There's no mistake like a big mistake, and this San Francisco Opera staging is huge, tedious misfire. The Haskall adaptation (also used in Joan Sutherland's mediocre video version) squelches almost all of this show's original humor and romance -- while making unexplained additions to the original score (which Erich Kunzel conducts here with genuine sensitivity). The third act begins with a new ballet and ends with an interpolated ensemble number – all irrelevant. The lavish production is far too busy and the action is often unfocused. The leads are both decidedly miscast -- neither of them meets the dramatic or musical requirements. This is not what Lehar had in mind. After 97 years, the Widow (and her fans) deserved far better. Released on DVD, but in my opinion, all copies should be burned.
The Music Man
(ABC-Disney) Feb. 18, 2003
Book, Music and Lyrics by Meredith Willson
Book Adaptation by Sally Robinson
Directed by Jeff Bleckner
Conducted by Michael Kosarin
Cast: Matthew Broderick (Harold Hill), Kristin Chenowith (Marion), Debra Monk
(Mrs. Paroo), David Aaron Barker (Marcellus), Victor Garber (Mayor Shinn),
Molly Shannon (Mrs. Shinn)
A lousy version of a classic musical. Why did anyone think Matthew Broderick would be anything but an embarrassment as Harold Hill? I've been a fan of his for many years, but Broderick's attempt to bring a much older Ferris Bueller to River City proved embarrassing. The luminous Kristin Chenoweth has a few fine moments, but unattractive key changes ruined most of her numbers. Debra Monk's brogue comes and goes with astonishing speed, and Victor Garber is wasted as Mayor Shinn. The cinematography is often jarring, and the revised book and orchestrations are lame. Released on DVD, but do yourself a favor and stick to the glorious big screen version with Robert Preston and Shirley Jones.
Kiss Me Kate
(PBS) February 2003
Music & Lyrics by Cole Porter
Book by Sam and Bella Spewack
Directed by Michael Blakemore
Sets by Robin Wagner, Costumes by Martin Pakledinaz
Cast: Brent Barrett (Fred/Petruchio), Rachel York (Lili/Kate), Michael
Berresse (Bill), (Lois/Bianca)
This London staging (a carbon copy of the acclaimed 1999 Broadway revival) had a brief West End run, but the cast preserved one of their final performances for this broadcast. Barrett's offers the kind of vocal (and visual) thrills few leading men can lay claim to today, York sizzles in the shrewish title role, and Barresse recreates the sexy, athletic performance that stole Broadway's heart. Blakemore's broad comic stage direction wears a bit thin in the second act, and camera work compromises some key dance moments -- but all in all it is a delight to have this fine Kate preserved for future viewing. This is one of the few musicals Great Performances has made available on home video.
A Christmas Carol
(NBC) Nov. 28, 2004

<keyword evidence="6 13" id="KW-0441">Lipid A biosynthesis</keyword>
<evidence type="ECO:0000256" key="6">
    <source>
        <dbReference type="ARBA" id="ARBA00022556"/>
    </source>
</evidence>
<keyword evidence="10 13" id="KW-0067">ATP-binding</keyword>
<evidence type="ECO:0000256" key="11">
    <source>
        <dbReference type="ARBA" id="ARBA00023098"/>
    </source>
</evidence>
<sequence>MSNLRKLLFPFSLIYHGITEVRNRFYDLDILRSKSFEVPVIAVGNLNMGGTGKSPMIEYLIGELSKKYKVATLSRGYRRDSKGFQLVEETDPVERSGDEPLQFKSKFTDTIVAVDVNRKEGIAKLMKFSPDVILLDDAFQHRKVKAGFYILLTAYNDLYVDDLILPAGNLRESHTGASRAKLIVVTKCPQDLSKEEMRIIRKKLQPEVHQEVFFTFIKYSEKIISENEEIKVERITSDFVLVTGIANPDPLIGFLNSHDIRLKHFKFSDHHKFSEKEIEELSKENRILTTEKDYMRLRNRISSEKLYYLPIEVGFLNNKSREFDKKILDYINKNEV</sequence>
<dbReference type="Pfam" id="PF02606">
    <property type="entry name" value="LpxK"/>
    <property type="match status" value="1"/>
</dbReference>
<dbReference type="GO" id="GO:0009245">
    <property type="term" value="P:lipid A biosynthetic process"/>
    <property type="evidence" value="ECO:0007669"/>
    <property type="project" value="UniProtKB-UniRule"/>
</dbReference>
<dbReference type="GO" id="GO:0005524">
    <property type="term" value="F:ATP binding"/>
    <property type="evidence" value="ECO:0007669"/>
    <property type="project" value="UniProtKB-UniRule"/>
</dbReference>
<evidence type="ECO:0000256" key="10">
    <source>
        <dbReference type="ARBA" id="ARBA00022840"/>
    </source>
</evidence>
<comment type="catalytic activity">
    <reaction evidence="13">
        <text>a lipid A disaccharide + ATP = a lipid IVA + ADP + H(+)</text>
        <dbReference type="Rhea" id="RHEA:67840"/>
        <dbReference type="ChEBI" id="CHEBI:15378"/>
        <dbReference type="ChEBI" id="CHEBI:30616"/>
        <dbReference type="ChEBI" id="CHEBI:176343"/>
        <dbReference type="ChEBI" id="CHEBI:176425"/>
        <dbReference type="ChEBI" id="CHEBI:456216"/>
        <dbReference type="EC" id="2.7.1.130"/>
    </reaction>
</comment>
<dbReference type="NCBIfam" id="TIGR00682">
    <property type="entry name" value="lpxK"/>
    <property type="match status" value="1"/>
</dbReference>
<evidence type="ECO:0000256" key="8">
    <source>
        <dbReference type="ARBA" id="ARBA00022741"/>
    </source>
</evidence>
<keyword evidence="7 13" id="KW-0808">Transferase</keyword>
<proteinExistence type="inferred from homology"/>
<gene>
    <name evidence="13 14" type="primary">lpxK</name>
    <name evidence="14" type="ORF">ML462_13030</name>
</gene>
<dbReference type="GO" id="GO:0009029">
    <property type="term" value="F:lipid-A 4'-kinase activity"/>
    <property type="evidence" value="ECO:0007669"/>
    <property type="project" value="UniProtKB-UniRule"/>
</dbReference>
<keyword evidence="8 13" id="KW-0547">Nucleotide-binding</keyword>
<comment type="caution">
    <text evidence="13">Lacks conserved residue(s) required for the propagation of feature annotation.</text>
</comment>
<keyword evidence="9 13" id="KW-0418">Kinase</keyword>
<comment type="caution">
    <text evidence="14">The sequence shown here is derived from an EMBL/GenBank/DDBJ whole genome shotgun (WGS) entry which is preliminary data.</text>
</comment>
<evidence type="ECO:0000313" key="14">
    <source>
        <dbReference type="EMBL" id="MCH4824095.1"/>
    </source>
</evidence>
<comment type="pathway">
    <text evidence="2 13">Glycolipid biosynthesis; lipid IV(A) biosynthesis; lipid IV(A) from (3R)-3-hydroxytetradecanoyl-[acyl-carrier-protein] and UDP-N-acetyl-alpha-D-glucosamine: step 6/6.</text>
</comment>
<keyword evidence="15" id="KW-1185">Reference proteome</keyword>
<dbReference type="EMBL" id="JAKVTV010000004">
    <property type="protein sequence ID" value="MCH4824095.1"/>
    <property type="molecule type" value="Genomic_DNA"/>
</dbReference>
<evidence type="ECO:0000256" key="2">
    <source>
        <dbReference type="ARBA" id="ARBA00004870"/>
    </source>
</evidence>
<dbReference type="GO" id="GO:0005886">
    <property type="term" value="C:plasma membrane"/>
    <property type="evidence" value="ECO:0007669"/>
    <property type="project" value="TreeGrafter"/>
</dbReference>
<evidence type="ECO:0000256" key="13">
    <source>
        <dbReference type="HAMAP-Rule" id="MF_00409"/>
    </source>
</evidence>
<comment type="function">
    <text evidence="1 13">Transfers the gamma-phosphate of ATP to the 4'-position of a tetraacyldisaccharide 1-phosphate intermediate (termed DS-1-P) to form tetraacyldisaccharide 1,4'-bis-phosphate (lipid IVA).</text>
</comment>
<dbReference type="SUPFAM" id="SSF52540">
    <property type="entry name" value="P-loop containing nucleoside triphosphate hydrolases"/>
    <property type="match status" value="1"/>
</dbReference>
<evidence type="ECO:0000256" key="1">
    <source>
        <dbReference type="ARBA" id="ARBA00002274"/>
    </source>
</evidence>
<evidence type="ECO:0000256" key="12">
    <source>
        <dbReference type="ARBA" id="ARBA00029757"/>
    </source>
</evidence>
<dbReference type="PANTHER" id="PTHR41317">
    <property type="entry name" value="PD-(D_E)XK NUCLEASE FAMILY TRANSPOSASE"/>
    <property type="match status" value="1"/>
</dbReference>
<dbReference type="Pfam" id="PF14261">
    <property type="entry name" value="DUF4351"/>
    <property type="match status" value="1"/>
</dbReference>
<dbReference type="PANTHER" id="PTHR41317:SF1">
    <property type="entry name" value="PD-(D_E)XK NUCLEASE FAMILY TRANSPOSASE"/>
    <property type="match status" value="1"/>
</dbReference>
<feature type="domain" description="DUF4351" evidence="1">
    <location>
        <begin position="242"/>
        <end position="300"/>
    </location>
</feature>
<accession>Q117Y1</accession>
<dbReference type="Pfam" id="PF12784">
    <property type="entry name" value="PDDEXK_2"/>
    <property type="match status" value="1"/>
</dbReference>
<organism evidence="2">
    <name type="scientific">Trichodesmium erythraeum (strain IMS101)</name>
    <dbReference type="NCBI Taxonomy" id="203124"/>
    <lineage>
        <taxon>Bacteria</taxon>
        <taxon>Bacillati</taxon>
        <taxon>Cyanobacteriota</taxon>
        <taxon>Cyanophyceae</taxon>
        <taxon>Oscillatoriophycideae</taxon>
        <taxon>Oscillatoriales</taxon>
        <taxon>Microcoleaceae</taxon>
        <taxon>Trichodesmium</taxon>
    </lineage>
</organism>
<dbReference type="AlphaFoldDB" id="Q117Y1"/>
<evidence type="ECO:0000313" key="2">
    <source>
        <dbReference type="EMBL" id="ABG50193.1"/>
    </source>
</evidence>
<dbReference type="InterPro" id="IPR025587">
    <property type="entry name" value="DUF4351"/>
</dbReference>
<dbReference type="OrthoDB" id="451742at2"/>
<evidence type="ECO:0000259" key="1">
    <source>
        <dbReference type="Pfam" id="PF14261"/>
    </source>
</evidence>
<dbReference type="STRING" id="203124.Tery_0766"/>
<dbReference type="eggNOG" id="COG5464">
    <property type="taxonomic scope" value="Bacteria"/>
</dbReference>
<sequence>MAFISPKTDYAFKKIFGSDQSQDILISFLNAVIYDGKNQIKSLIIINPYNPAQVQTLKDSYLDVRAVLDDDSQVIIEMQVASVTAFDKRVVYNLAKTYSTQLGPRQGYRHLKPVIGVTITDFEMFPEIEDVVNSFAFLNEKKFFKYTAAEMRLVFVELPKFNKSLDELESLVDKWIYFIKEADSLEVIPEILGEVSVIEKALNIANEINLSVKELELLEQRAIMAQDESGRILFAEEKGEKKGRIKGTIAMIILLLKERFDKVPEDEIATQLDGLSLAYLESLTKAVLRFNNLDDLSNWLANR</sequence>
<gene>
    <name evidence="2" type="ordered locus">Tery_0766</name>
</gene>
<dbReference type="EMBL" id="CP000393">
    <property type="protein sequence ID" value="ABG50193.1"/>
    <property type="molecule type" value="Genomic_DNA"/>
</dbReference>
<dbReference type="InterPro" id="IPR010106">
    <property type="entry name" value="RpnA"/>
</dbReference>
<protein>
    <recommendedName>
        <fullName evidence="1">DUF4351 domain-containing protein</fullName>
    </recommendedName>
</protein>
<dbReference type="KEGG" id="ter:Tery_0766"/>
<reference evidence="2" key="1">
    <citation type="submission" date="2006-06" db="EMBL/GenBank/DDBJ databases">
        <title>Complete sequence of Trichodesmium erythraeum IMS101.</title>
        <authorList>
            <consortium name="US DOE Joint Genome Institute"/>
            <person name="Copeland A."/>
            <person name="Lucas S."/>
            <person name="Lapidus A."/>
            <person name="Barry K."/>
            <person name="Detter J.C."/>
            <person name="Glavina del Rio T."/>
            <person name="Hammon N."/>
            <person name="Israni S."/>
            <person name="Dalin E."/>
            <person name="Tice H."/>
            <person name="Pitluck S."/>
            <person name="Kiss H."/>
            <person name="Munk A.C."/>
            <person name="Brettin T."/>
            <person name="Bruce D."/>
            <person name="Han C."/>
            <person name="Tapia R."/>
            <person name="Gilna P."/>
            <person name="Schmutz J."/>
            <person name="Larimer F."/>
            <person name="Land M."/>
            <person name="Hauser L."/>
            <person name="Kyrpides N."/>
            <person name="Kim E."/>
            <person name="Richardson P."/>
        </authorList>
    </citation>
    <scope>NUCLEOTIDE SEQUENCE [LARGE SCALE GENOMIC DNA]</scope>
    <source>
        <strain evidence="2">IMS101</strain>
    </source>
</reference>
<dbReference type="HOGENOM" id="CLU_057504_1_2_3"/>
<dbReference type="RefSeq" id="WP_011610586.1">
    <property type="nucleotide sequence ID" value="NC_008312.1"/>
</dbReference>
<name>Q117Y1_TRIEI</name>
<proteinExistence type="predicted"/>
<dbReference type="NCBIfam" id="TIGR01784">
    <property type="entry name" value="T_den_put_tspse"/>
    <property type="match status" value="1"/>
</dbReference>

Music by Alan Menken
Lyrics by Lynn Ahrens
Directed by Allan Seidelman
Cast: Kelsey Grammer (Scrooge), Jason Alexander (Marley),
Jennifer Love Hewitt (Emily), Ruthie Henshall (Scrooge’s Mother), Jane
Krakowski (Christmas Past), Jesse L. Martin (Christmas
Present), Geraldine Chaplin (Christmas Future)
A confusing, uneven adaptation of the charming musical spectacle that played at Madison Square Garden's theatre annually for a decade. Grammer plays a cartoonish Scrooge, in complete contradiction to the naturalistic performances surrounding him. Several fine stage veterans were mired in this pointless, costly waste. One theatre buff note -- it is delightful to find Linzi Hateley (star of Broadway's infamous Carrie) in fine form as Mrs. Cratchit. Released on DVD, but not worth the purchase price.
(PBS) Jan. 12, 2005
Music by Leonard Bernstein
Directed by Lonny Price
The New York Philharmonic
Conducted by Marin Alsop
Cast: Paul Groves (Candide), Kristin Chenoweth (Cunegonde), Patti LuPone
(Old Woman), Thomas Allen (Narrator), Jeff Blumenkrantz (Maximillian),
Jane La Manina (Paquette)
This concert performance was thrilling in every department. -- a joy to Candide's devoted fans and newcomers alike, with a vocally ravishing cast making the most of every comic touch. Chenoweth bubbles, Lupone runs comic riot, and opera stars Groves & Allen are glorious. Superb staging by Price and flawless conducting by Alsop (a protégé of Bernstein) made for wonderful entertainment. Happily, this was released on DVD.
Seventh Heaven - "Red Socks"
(WB) Feb. 14, 2005
Cast: Stephen Collins, Catherine Hicks, George Stults, Thomas Dekker
This normally disarming family drama staged one of the most clumsy and inept "musical" episodes yet -- making one wonder when (if ever) this dumb craze will end. Collins & Hicks sounded passable crooning some classic tunes, and Thomas Dekker offered a fun "Accentuate the Positive," but most of the cast had no clue how to sing or dance, making this a tedious mockery. Bunches of good songs trod in the mud -- boo, hiss!
(PBS) March 31, 2005
Musical Director: Michael Gemignani
Stage Director: Lonny Price
Cast: Patti LuPone, Michael Cerveris, Audra MacDonald